Professors Expand UVA Law Expertise as Visiting Faculty

Goodwin, Robinson Are Experts in Biotechnology, Education
Michele Goodwin and Kimberly Robinson

Michele Bratcher Goodwin teaches at University of California, Irvine School of Law, and Kimberly Robinson teaches at the University of Richmond School of Law.

July 16, 2018

Michele Bratcher Goodwin, a biotechnology and health policy expert, and Kimberly J. Robinson, an expert in education law, will serve as visiting professors at the University of Virginia School of Law this fall.

“We’re excited to welcome fresh perspectives from two highly regarded scholars,” Dean Risa Goluboff said. “Michele and Kimberly are both leaders in their fields as well as exceptional teachers who will enhance our fall curriculum.”

Goodwin is Chancellor’s Professor of Law, and director and founder of the Center for Biotechnology and Global Health Policy at the University of California, Irvine School of Law. She is one of the world’s leading authorities on the regulation of medicine, science and biotechnology.

She will teach Biotechnology and the Law.

Her publications include five books and more than 80 articles and book chapters on the law’s regulation of the human body, including civil and criminal regulation of pregnancy and reproduction, reproductive technologies, human trafficking (for organs, sex and marriage), and tissue and organ transplantation.

Goodwin serves on the National Board and Executive Committee of the American Civil Liberties Union and is an elected member of the American Law Institute and fellow of the American Bar Foundation. She is also founder of the Institute for Global Child Advocacy and former Everett Fraser Professor in Law at the University of Minnesota.

She has a J.D. from Boston College Law School, and an LL.M. and bachelor’s from the University of Wisconsin.

Robinson is the Austin E. Owen Research Scholar and professor of law at the University of Richmond School of Law. She speaks domestically and internationally about educational equity, equal educational opportunity, civil rights and the federal role in education.

She will teach Education Law and Policy, and Education Law Survey.

In 2019, New York University Press will publish her second edited book, tentatively titled “Thoughts on a Federal Right to Education,” which gathers leading constitutional and education law scholars to consider the challenging questions raised by recognizing a federal right to education in the United States. In 2015, Harvard Education Press published her book that was co-edited with Professor Charles Ogletree Jr. of Harvard Law School titled “The Enduring Legacy of Rodriguez: Creating New Pathways to Equal Educational Opportunity.” Robinson published “Fisher’s Cautionary Tale and the Urgent Need for Equal Access to an Excellent Education” in the November 2016 issue of the Harvard Law Review, which analyzes the legal and policy issues regarding the challenge to the affirmative action policy at the University of Texas in Fisher v. University of Texas at Austin.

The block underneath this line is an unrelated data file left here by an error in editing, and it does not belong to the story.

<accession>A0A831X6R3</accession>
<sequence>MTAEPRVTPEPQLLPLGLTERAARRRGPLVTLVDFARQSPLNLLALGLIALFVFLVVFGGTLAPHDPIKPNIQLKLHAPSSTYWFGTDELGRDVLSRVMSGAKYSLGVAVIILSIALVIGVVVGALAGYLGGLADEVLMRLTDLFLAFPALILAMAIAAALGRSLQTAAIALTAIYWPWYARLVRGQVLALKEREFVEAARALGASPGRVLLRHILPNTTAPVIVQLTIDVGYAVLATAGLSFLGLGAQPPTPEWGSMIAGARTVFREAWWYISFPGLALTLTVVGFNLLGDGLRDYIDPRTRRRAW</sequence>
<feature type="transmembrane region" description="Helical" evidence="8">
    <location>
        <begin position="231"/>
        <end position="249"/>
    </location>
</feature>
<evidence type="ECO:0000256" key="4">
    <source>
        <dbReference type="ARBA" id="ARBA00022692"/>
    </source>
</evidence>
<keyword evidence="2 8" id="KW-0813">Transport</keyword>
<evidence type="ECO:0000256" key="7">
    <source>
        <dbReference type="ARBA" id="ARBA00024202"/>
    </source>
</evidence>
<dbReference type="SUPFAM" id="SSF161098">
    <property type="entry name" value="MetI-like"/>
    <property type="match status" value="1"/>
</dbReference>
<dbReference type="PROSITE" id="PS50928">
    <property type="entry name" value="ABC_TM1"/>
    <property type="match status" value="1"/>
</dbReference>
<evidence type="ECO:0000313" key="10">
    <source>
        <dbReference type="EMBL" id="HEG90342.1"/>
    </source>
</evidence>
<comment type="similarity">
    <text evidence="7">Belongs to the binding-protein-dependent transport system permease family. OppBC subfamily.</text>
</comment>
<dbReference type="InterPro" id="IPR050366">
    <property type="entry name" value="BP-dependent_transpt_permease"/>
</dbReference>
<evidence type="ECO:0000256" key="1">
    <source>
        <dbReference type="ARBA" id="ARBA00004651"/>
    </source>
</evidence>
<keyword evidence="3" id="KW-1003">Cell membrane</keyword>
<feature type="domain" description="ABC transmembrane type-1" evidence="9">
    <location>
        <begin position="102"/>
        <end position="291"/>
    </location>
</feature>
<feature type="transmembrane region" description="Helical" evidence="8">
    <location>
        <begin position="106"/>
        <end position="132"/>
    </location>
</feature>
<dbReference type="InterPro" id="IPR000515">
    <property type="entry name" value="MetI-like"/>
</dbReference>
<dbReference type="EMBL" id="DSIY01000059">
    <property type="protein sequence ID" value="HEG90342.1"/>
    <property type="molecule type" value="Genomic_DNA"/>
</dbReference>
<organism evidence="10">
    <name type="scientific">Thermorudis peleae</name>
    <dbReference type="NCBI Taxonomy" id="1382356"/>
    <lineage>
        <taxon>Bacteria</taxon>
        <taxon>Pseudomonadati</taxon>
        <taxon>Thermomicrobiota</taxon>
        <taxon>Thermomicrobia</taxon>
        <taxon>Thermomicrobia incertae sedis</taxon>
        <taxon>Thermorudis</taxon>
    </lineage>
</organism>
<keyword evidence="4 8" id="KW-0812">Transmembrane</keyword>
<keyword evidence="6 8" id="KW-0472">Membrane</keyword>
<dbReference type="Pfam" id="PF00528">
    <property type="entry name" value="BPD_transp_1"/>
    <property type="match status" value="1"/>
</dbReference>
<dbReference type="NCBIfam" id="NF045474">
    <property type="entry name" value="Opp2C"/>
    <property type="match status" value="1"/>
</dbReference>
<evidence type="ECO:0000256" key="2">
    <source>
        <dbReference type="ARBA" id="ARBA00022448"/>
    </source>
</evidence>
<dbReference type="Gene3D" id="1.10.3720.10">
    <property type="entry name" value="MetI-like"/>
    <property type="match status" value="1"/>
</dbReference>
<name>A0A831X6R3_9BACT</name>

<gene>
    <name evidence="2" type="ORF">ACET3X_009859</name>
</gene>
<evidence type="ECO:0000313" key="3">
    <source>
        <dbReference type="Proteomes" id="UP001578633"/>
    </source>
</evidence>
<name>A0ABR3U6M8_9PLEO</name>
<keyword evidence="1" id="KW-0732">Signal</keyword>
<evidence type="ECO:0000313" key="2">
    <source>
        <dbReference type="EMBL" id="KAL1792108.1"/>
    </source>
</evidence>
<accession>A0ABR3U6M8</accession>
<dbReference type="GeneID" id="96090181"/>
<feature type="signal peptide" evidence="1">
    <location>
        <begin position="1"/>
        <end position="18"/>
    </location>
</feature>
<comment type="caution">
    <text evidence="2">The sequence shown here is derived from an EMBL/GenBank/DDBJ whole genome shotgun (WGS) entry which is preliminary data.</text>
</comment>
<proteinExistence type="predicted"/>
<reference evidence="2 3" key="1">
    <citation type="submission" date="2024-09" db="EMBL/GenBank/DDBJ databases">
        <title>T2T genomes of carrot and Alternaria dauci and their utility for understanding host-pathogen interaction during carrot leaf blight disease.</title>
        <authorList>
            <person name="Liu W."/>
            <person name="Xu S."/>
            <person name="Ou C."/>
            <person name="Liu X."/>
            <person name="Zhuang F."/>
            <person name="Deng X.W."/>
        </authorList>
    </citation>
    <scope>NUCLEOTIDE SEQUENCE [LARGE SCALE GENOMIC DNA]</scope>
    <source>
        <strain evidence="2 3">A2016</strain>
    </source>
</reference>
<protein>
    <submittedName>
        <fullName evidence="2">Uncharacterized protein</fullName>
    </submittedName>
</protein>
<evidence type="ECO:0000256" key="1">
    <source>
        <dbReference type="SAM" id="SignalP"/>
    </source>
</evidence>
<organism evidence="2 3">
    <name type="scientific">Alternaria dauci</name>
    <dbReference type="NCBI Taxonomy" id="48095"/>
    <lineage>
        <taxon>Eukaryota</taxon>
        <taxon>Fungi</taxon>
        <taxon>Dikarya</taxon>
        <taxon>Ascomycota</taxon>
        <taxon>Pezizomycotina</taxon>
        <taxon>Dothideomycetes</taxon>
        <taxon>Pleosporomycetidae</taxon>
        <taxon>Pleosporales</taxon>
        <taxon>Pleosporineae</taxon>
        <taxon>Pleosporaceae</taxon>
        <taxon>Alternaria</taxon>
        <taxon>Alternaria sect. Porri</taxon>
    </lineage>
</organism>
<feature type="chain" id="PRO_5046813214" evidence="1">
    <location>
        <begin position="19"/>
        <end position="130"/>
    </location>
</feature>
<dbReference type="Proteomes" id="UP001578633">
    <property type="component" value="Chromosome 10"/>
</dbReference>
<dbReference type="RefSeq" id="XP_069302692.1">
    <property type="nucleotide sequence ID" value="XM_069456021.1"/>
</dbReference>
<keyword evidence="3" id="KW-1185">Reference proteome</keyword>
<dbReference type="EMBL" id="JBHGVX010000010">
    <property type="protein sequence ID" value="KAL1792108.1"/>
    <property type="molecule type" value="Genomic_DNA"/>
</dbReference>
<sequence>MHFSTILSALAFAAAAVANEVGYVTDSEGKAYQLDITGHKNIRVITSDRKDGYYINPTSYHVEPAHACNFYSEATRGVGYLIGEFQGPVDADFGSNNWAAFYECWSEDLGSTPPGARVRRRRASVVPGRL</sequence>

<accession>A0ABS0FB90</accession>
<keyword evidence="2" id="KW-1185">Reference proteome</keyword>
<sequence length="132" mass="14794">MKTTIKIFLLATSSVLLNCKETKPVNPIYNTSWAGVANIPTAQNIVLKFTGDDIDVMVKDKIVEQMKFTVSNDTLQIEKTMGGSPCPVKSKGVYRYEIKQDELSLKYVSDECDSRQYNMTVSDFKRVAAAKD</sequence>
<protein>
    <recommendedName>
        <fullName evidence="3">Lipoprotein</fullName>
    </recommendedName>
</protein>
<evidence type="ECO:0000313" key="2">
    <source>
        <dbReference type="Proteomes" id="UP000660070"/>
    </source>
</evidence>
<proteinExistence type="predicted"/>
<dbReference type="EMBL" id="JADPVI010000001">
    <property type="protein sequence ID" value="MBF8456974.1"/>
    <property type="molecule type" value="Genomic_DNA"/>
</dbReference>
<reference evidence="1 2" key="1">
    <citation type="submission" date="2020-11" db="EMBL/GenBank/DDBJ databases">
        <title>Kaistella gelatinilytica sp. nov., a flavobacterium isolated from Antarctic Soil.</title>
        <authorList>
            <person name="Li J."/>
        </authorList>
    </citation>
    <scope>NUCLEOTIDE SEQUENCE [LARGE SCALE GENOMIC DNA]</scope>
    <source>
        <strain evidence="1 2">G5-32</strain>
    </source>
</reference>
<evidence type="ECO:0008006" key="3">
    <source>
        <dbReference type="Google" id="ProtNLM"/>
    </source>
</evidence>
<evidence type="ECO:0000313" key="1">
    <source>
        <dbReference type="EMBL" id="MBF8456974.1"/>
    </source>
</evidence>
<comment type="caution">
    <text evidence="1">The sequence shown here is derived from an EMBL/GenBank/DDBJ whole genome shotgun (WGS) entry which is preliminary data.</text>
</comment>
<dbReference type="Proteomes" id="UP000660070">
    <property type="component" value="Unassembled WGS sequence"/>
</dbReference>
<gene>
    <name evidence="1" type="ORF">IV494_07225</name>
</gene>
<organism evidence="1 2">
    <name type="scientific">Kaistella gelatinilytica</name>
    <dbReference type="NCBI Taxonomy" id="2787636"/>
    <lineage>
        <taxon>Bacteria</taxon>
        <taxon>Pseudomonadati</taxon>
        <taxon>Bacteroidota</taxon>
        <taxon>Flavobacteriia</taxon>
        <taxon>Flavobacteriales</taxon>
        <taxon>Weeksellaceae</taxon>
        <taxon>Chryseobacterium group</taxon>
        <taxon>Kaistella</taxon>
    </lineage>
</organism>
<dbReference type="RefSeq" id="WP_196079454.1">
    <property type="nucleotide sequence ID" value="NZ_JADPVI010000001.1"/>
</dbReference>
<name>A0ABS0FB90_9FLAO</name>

Robinson’s article, titled “Disrupting Education Federalism,” in the Washington University Law Review, won the 2016 Steven S. Goldberg Award for Distinguished Scholarship in Education Law from the Education Law Association, of which she is a member. In 2012, she served as chair of the Education Law Section of the Association of American Law Schools.

Prior to joining the Richmond Law faculty in 2010, Robinson was an associate professor at Emory University School of Law and a visiting fellow at George Washington University Law School. She also served in the General Counsel’s Office of the U.S. Department of Education, where she helped draft federal policy on issues of race, sex and disability discrimination.

Robinson has a J.D. from Harvard Law School and a bachelor’s from UVA.

Founded in 1819, the University of Virginia School of Law is the second-oldest continuously operating law school in the nation. Consistently ranked among the top law schools, Virginia is a world-renowned training ground for distinguished lawyers and public servants, instilling in them a commitment to leadership, integrity and community service.

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